To properly evaluate an author's work, one must know the author's worldview. Hugo's mother was a Roman Catholic, and his father was an atheist. After several years of travelling and marital tension, his parents separated, and he and his siblings were brought up by his mother in the Roman Catholic faith. Here's where his beliefs get a bit fuzzy; but there's enough evidence to give rise to concern. In his adulthood, different theories have been postulated. He did dabble in spiritism during his exile from France, possibly participating in seances with Madame Delphine de Girardin. Communicating with spirits is a very dangerous thing; in Scripture the one time we see this is in the account of Saul and the Witch of Endor, shortly before his death, when he was no longer receiving guidance from the Lord.
Hugo left the Roman Catholic Church in his adulthood, and refused to allow his sons or himself the officiations of a priest at their burials. While the Roman Catholic church has many errors, I can find to evidence that Hugo left it for something better. Some say that he espoused Rationalism, which is the belief that the truth is determined by intellect and deduction. Voltaire certainly influenced Hugo's philosophy, and Voltaire's unbiblical Enlightenment ideas promoted a belief in "God" without religious texts (i.e. The Bible) and his embracing of many different religions made that "God" into something quite different than the Christian God. In his Oration on Voltaire Hugo puts Voltaire's work on a level with that of Jesus Christ.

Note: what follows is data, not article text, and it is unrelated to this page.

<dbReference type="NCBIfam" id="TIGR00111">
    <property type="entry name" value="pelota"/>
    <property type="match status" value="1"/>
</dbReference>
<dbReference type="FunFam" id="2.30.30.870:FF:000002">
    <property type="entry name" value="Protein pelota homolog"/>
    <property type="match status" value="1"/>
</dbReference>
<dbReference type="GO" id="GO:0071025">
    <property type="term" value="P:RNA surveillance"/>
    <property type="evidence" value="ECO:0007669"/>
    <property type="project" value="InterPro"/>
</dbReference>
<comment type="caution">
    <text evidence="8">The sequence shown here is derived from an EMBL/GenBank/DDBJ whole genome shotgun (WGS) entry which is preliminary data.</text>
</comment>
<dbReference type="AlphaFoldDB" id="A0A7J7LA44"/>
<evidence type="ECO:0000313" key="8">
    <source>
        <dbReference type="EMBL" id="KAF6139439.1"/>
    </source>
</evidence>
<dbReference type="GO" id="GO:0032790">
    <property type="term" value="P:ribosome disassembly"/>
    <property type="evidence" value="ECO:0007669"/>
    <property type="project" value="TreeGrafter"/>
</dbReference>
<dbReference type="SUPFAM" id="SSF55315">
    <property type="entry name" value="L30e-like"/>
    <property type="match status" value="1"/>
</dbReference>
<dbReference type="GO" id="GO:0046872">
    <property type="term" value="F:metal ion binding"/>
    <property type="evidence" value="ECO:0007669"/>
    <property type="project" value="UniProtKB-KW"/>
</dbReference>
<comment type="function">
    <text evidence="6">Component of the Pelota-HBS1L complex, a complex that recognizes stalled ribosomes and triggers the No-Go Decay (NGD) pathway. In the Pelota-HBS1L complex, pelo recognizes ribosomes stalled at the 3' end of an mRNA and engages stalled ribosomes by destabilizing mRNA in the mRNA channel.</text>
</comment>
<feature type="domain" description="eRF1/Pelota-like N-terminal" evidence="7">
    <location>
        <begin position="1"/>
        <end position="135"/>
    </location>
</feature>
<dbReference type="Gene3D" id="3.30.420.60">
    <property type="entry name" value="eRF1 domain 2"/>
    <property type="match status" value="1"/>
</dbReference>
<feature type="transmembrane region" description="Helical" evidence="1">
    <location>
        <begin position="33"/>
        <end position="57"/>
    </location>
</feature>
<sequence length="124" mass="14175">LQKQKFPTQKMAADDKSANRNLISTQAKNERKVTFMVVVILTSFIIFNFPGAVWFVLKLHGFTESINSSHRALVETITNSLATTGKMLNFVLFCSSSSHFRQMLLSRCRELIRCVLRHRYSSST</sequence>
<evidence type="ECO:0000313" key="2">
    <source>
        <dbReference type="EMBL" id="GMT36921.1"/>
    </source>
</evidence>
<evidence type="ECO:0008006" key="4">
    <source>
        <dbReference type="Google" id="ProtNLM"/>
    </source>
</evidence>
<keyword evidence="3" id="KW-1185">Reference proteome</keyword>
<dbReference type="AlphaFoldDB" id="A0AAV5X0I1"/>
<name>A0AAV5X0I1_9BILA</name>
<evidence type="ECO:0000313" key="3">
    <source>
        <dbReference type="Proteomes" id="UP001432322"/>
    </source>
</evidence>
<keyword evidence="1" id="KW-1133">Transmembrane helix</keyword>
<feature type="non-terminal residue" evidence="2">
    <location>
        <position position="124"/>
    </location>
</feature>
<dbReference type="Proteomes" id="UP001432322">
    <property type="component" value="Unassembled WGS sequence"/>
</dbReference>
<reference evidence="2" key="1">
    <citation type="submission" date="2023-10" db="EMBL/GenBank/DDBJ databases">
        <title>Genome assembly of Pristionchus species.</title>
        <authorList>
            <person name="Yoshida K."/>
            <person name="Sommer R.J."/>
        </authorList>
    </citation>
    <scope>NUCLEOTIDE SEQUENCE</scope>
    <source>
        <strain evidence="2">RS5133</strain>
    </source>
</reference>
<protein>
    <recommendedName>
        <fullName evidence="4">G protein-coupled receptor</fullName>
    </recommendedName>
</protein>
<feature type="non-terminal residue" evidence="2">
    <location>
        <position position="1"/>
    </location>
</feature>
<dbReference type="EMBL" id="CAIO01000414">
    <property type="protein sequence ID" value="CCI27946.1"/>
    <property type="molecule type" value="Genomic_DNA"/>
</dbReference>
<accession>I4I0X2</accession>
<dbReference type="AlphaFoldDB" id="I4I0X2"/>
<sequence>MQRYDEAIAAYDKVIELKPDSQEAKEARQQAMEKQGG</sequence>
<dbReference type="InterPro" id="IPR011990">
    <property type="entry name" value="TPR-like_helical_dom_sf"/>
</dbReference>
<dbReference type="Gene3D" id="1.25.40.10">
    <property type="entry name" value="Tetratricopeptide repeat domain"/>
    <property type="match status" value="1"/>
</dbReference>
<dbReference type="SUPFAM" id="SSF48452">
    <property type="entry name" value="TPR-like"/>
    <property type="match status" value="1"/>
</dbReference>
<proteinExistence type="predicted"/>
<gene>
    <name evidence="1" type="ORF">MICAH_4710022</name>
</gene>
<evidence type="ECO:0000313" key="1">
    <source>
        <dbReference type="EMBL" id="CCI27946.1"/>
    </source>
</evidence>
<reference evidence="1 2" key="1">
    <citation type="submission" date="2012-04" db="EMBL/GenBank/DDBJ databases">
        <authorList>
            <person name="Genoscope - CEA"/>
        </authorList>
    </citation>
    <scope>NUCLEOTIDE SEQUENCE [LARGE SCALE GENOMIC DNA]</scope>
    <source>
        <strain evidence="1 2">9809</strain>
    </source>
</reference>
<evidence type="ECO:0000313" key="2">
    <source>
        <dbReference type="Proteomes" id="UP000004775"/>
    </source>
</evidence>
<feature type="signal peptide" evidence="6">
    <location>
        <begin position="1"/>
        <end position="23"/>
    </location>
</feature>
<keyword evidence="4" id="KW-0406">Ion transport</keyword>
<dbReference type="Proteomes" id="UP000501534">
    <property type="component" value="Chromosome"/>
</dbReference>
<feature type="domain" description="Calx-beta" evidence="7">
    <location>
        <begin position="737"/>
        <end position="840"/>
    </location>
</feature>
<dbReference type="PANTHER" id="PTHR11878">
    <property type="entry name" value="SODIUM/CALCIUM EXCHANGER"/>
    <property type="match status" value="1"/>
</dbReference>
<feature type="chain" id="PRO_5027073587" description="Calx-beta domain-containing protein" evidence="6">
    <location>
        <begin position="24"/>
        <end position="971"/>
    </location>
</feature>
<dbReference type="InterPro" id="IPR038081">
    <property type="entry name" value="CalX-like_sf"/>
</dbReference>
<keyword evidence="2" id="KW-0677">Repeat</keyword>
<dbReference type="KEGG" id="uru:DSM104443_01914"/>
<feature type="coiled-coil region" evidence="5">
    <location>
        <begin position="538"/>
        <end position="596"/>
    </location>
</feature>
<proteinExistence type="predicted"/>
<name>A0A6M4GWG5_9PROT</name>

"Gentlemen, between two servants of Humanity, who appeared eighteen hundred years apart, there is a mysterious relation.
To combat Pharisaism; to unmask imposture; to overthrow tyrannies, usurpations, prejudices, falsehoods, superstitions; to demolish the temple in order to rebuild it, that is to say, to replace the false by the true; to attack a ferocious magistracy; to attack a sanguinary priesthood; to take a whip and drive the money-changers from the sanctuary; to reclaim the heritage of the disinherited; to protect the weak, the poor, the suffering, the overwhelmed, to struggle for the persecuted and oppressed--that was the war of Jesus Christ! And who waged that war? It was Voltaire.
The completion of the evangelical work is the philosophical work; the spirit of meekness began, the spirit of tolerance continued. Let us say it with a sentiment of profound respect; JESUS WEPT; VOLTAIRE SMILED. Of that divine tear and of that human smile is composed the sweetness of the present civilization." ~Oration on Voltaire, by Victor Hugo
This in itself should be enough to give rise to concern regarding Victor Hugo, but I continue.